We’re nearing the end of the Twin Peaks __return, people: plot lines coming together, actual cliff hangers, lots of blood. Plus, there were some standout sequences that take us into the mysterious realm in between our world and that of the Red Room / Black Lodge. This week reminded us that it’s been now thirteen episodes with hardly any of the various city-based plot lines merging. And while part of the fun and the brilliance of Twin Peaks is that David Lynch can inhabit multiple modes at once, at times the return has felt stretched too thin (and plot acrobatics only have so much novelty when they don’t cohere at all). It’s rumored the series was originally supposed to be many episodes shorter, and then took years to finally come together. This episode gives a hint at what a tighter, crisper Twin Peaks might have looked like. Because of all that, we’ll recap chronologically this week.
Gordon Cole, over in Buckhorn, calls Lucy at the Twin Peaks Sheriff Department. “You’ve been there all through the years Lucy?” he asks. She replies, “Andy and I have taken some vacations. One year we went to Bora Bora.” Ha ha. Frank Truman fills Gordon in on the pages from Laura Palmer’s diary “that indicate two Coopers.”
Albert explains case number one of Blue Rose to the newly inducted Tammy: In 1975, two young field agents investigated a murder in Olympia, WA, and went to arrest a suspect, Lois Duffy. They found two women inside her motel room: one dying from a bullet wound and the other with a gun. “I’m like the blue rose,” the wounded one said, and smiled, died, then disappeared before their eyes. The other woman, screaming in the corner, they noticed was also Lois Duffy, not a twin. Then, while waiting trial, saying she never committed the murder, Lois hung herself. The two arresting officers were Gordon and Philip Jeffries. Though Albert and Tammy don’t get into these details, clearly something similar is going on with Cooper, and I’m predicting a final showdown between his two iterations, where one lives and one dies.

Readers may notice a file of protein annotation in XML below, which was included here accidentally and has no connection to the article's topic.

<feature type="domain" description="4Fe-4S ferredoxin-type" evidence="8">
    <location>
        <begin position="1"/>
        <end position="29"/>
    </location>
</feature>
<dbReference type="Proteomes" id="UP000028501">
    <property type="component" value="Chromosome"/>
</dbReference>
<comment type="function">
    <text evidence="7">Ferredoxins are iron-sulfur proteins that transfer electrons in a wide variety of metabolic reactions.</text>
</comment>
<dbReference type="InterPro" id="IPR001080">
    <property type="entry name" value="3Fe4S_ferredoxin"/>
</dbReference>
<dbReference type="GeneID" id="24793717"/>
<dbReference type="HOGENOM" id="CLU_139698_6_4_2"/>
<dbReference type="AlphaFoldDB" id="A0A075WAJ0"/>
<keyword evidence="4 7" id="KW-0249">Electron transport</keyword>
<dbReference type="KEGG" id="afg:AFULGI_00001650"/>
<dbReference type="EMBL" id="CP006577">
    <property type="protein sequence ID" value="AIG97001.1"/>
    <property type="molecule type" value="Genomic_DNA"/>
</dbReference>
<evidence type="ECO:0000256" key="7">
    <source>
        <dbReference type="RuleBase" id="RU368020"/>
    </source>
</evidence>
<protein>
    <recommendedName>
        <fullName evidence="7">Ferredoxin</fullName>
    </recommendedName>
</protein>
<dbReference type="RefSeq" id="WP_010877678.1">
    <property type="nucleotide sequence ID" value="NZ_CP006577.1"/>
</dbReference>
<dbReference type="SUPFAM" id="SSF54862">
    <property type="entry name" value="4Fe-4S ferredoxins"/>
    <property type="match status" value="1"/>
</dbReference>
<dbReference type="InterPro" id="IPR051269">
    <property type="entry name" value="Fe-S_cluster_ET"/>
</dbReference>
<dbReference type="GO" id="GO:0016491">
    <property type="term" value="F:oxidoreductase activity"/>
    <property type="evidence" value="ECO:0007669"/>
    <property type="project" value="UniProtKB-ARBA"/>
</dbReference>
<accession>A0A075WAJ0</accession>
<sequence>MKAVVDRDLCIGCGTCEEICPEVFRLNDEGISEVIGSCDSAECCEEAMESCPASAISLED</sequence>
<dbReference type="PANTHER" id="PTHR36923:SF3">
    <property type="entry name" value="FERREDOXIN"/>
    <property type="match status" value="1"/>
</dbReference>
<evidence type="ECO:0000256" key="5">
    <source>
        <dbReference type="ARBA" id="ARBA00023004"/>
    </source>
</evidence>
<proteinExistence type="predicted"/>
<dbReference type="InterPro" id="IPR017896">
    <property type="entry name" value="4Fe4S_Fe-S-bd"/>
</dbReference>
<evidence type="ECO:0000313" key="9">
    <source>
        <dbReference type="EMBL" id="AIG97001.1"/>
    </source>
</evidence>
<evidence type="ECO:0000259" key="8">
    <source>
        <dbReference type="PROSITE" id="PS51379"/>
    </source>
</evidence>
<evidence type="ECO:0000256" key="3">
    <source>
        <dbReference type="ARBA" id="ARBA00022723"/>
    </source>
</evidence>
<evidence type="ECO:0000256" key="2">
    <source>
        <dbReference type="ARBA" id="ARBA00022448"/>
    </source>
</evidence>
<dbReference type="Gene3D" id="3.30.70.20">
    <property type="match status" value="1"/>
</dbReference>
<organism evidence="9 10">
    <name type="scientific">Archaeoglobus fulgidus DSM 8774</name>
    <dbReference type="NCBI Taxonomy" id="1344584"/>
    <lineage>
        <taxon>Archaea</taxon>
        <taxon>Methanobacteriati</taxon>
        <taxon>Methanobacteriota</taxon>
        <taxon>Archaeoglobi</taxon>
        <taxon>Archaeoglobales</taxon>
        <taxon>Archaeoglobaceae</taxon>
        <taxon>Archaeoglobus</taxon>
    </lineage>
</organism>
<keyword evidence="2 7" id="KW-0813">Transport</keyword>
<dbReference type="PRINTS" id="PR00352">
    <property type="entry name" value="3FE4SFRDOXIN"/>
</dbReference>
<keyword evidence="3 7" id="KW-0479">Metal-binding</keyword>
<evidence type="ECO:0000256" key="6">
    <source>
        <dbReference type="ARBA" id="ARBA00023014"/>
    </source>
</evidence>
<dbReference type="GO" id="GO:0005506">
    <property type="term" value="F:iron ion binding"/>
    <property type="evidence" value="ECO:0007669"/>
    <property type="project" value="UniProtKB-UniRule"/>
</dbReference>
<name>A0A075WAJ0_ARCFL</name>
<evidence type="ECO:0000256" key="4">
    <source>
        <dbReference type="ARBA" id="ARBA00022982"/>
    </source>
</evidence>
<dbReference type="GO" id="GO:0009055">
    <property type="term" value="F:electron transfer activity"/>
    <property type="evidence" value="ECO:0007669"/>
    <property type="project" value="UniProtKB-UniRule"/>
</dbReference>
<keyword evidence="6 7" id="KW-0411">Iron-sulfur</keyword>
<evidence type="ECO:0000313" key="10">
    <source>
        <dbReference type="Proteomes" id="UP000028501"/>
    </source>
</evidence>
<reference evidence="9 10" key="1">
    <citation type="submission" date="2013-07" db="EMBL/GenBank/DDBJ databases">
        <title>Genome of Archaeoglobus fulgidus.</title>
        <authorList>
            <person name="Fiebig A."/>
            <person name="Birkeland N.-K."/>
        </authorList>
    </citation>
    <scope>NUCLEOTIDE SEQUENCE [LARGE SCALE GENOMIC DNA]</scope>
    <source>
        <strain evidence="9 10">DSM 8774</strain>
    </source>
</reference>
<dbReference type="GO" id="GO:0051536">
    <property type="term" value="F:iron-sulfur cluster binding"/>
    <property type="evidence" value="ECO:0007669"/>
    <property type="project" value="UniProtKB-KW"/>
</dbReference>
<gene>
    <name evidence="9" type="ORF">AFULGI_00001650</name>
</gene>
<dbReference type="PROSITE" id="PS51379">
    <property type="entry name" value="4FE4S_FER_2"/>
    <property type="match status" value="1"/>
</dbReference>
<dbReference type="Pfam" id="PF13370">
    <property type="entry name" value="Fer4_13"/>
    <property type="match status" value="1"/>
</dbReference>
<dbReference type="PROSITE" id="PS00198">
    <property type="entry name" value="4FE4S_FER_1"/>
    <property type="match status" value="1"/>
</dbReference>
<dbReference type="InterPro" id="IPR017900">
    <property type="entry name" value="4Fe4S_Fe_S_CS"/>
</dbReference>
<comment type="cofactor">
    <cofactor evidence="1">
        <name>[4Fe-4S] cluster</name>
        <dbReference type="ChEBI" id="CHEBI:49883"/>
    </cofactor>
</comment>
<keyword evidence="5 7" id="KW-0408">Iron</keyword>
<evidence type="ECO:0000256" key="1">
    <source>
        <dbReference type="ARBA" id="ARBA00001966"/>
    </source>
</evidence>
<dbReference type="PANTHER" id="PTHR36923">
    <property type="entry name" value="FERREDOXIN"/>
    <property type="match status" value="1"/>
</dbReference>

What’s the significance of the blue rose? Tammy’s on it. “She was not natural,” she surmises of Lois Duffy, since roses aren’t blue. (Like Bob-Cooper and Dougie-Cooper). Enter Gordon, then Diane. Gordon asks Diane about the last night she saw Cooper: did Cooper mention Major Briggs? Yes, he did. They give her the rundown on how Briggs died only a few days ago (we’re 14 episodes in and only a few days have passed?). They found a ring in his stomach inscribed to a Dougie from a Janey-E. Diane gasps—her sister, Jane, nickname Janey-E, is married to a man named Douglas Jones. Yessssssssssssssss. She claims they haven’t talked in years. They hate each other. This doesn’t sound especially true to me, and I still stand by the earlier prediction that Janey-E might be in the know.
Once Diane leaves, Gordon fills in Tammy and Albert about the “two Coopers” thing. He then repeats to them that he had a dream last night with Monica Bellucci—cue the Monica Bellucci black-and-white dream sequence. (Also, as we know, Cooper used to pull from his dreams regularly.) In the dream, she said she needed to talk to him, and when they met at the café, Cooper was there, but Gordon couldn’t see his face. He had a coffee with Monica and her friends. Then she said, “We are like the dreamer who dreams and then lives inside the dream.” And then she said, “But who is the dreamer?” She indicated for Gordon to look back behind him, he saw himself from long ago, listening to Cooper telling him about a dream he had. Which was the day Philip Jeffries appeared and asked about Cooper, “Who do you think that is?” (in Fire Walk with Me). Has Cooper always been “like the blue rose?” Did Cooper always live inside his dream?
Back at the Twin Peaks sheriff’s station, the other officers arrest Chad, the one who got rid of Miriam’s letter about Richard Horne. Then the team (Andy, Hawk, Truman, and Bobby) drives out to the woods to go to the place from Major Briggs’ map. They find Jack Rabbit’s Palace, a creepy-looking tree trunk. They put some soil from the site in their pockets. Deeper into the woods, there’s smoke, flashing lights, and… a woman’s body. It’s the eyeless woman Cooper met in the in-between place (credited as Naido) before coming back to the real world. She tries to tell them something in a garbled voice, holding onto Andy’s hand.